Currently in flowering. Image taken on 9th April 2014
This appears to be E. pycnostegia Boiss. var. zornioides (Boiss.) Santapau, endemic to C.& Pen. India.
While the plant in question is prostrate, small and spreading.
But the features given under this doesnt seem to match with my plant.
I can quiet understand your concerns on the identity of the species. It is necessary to have broader look at each species.
Herbaceous Euphorbia species growing in wet habitats, particularly the pycnostegia complex is very variable, depending on the ecological conditions, where they grow. Hence we cannot fix hard and fast parameters on their morphology. Each author describes them in different ways depending on their ecological environment. It is nor advisable to describe each as a separate variety, which would add only confusion and chaos; one has to take a broad outlook on the phenotypic plasticity to each species. Only a monographer, who has studied a large number of herbarium specimens from various localities can give a broad all-encompassing description.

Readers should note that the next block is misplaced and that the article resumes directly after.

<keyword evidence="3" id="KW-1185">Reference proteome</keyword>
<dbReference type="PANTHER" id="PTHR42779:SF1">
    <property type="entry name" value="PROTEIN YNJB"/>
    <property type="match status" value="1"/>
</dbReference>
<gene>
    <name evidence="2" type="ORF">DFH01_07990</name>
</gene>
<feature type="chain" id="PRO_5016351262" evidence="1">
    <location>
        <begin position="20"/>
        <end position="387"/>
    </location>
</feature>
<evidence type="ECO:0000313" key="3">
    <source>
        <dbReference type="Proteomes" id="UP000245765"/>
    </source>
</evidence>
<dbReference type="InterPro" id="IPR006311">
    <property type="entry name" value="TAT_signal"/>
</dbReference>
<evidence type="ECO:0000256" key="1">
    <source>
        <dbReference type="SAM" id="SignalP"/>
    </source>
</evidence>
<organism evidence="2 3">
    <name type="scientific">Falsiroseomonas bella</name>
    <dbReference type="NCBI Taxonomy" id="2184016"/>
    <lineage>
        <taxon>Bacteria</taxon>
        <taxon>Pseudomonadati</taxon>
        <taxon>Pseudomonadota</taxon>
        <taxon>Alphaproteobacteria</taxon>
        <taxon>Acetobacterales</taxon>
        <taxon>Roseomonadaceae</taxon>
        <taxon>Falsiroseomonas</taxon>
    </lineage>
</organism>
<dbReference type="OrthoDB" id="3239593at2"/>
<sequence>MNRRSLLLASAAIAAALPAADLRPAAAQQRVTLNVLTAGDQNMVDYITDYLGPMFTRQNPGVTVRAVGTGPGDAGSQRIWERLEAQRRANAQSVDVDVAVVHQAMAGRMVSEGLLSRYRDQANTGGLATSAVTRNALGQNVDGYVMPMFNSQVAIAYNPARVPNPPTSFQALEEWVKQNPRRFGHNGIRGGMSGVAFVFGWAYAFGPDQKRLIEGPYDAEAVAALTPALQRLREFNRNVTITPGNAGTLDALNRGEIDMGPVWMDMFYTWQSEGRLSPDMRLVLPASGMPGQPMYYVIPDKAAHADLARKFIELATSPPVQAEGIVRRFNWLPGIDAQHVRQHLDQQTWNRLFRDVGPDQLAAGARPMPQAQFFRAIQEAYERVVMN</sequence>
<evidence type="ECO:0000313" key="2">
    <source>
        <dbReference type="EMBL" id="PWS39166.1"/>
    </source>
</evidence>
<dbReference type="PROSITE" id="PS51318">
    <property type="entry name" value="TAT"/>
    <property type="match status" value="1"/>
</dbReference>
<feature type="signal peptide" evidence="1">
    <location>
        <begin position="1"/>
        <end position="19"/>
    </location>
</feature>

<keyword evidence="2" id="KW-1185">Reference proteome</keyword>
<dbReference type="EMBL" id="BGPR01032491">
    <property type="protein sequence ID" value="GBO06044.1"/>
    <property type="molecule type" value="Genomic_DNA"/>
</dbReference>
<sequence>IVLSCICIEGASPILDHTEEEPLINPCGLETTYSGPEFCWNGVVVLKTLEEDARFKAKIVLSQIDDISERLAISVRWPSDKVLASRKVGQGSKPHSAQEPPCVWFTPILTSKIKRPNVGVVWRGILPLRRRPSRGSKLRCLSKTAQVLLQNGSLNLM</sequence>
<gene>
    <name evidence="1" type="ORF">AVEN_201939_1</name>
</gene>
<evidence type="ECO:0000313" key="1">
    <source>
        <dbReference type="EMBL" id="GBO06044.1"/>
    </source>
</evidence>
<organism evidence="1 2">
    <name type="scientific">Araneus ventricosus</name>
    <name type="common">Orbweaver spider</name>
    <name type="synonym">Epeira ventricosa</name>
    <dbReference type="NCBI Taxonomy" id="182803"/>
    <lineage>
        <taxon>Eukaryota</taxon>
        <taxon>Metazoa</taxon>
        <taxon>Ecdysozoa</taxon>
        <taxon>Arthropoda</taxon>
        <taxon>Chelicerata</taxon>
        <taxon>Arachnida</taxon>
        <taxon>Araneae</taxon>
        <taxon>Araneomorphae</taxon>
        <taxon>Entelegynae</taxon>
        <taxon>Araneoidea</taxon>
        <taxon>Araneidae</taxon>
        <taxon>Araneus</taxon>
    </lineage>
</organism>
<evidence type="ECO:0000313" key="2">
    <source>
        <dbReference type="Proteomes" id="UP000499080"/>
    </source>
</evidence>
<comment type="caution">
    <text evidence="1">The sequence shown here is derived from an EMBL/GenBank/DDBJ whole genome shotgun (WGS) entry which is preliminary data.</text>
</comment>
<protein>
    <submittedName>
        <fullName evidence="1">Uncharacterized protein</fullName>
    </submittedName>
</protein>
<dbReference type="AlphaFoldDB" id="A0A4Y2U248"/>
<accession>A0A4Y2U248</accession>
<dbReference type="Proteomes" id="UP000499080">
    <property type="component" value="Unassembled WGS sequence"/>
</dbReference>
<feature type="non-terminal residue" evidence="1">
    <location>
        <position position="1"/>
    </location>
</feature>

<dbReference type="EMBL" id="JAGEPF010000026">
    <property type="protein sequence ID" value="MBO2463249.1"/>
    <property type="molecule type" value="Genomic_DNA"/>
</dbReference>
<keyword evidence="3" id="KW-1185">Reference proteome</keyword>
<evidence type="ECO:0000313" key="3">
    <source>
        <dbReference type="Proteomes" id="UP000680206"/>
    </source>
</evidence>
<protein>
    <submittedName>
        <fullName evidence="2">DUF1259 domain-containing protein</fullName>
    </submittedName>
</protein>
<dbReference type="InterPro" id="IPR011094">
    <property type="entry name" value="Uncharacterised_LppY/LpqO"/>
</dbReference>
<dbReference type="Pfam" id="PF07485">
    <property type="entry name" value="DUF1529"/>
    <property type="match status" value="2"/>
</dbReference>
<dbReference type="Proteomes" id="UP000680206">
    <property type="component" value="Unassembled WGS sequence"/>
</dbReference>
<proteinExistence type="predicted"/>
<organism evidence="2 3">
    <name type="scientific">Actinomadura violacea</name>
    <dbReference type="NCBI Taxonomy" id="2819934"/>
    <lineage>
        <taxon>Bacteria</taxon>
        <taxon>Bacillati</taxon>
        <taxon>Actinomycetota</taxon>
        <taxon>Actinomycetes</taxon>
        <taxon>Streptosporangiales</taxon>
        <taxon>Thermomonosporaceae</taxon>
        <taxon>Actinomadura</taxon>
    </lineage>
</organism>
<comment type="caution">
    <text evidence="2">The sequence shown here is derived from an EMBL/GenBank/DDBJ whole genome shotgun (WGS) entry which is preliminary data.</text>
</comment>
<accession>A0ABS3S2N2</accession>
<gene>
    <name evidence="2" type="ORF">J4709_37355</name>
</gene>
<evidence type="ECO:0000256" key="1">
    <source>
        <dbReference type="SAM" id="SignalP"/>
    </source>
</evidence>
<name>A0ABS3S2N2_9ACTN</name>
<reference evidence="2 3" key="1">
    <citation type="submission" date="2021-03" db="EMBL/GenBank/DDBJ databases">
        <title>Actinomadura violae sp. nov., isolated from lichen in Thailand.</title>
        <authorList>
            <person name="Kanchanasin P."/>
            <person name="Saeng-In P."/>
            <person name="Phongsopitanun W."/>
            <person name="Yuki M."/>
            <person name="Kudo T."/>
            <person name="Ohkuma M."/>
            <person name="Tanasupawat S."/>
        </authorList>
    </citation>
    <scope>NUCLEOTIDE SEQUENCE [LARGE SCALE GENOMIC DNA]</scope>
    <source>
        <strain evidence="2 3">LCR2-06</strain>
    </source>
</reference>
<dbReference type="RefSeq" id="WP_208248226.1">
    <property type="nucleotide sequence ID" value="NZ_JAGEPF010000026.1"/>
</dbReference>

Really grateful for clarifying my doubt! I will keep this under E.pycnostegia var. zornoides as suggested by you.
Habit is indeed a variable characteristic and I often see species that are ordinarily upright spread out from the base (especially when damaged). Prostrate species can also grow upright in shade or dense competition with other plants. However, due to the cyathium clustering, this isn’t E. pycnostegia nor any of the sect. Elegantes as the members of sect. Elegantes all have solitary cyathia in the leaf axils. The presence of hairs also indicate a taxon other than zornioides, which is glabrous.
The plant is probably closely related to E. indica or may even be an odd form of that species. However, I would need to do more research to be confident in any species-level ID. Photographs of the seeds would be very helpful in determining the species.
Help me to identify this Euphorbia sp. From kashmir: 3 images.
Location: Pampors, J&K.
Photo credits: Umar samad.
Euphorbia hispida I hope
Yes, this appears to be Euphorbia indica Lam
E. indica cyathia are in dense clusters and often on distinct branches.